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Redskins Help Pack Food Bags For Those In Need In D.C. Region

The Washington Redskins Charitable Foundation and Capital Area Food Bank joined forces on Monday to provide weekend bags for students in Prince George’s County, Md.

Oftentimes, the players’ off day after a victory is used to relax, rest up, watch film and get treatment before starting another week of preparation.

That wasn’t the case for four players, though, as quarterback Colt McCoy, wide receiver Ryan Grant, defensive end Anthony Lanier II and cornerback Kendall Fuller spent their Monday morning at the Capital Area Food Bank in Northeast Washington, D.C., packing bags to be distributed to families of need around the area.

The Washington Redskins Charitable Foundation has partnered with the Capital Area Food Bank for the first time this year to provide weekend bags to children at a Prince George’s County Elementary School.

“Weekends bags is a national program,” said Maria Booker, partnerships manager at the food bank. “The idea is that kids get breakfast and lunch when they are in school. But in the summer months and over the weekends, they don’t have access to those opportunities. So we work to send a bag home to two-thousand plus kids a week throughout the DMV.”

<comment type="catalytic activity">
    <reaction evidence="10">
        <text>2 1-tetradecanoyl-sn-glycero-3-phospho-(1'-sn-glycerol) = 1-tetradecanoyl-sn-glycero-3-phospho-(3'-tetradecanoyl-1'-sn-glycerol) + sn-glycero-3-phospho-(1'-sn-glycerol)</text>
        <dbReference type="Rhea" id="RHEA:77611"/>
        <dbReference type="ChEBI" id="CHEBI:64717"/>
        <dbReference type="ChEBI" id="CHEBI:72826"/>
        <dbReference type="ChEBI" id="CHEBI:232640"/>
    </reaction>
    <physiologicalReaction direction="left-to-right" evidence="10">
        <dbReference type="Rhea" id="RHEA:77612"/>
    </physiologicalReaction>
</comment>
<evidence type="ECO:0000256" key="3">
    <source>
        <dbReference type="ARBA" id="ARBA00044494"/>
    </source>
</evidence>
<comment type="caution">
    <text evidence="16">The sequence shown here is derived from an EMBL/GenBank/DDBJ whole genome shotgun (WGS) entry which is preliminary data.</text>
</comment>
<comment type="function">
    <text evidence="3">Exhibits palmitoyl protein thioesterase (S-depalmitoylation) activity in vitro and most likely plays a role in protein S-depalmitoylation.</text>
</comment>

Booker said the food bank sends out close to 45 million pounds of food per year, and as much as 100,000 pounds per day.

It was a total team effort, as the Redskins crew, comprised of staff members and players, was able to pack 730 bags in a little more than an hour.

The players decided to have a competition during the event, seeing who could pack bags the quickest.

“I had a lot of fun, it was the competitive part in me,” Lanier II said. “I was trying to rush and put as much stuff in the bag as I could, but they told me I could only put one pack in there, so I just went to the front of the line and stocked my bag.”

While the players had fun at the event, it also served as a humbling experience.

“I was proud to be a part of something that will hopefully benefit a lot of kids across the DMV,” McCoy said. “Having the ability to come and give an hour or two of your time and know that time was well spent, I think that most importantly to me, means a lot.”

“It’s heartwarming,” Lanier II said. “But, it lets me know that it’s not enough. If we’re still having to do this, still not enough people are getting into the cause, so we’re trying to make more people do it.”

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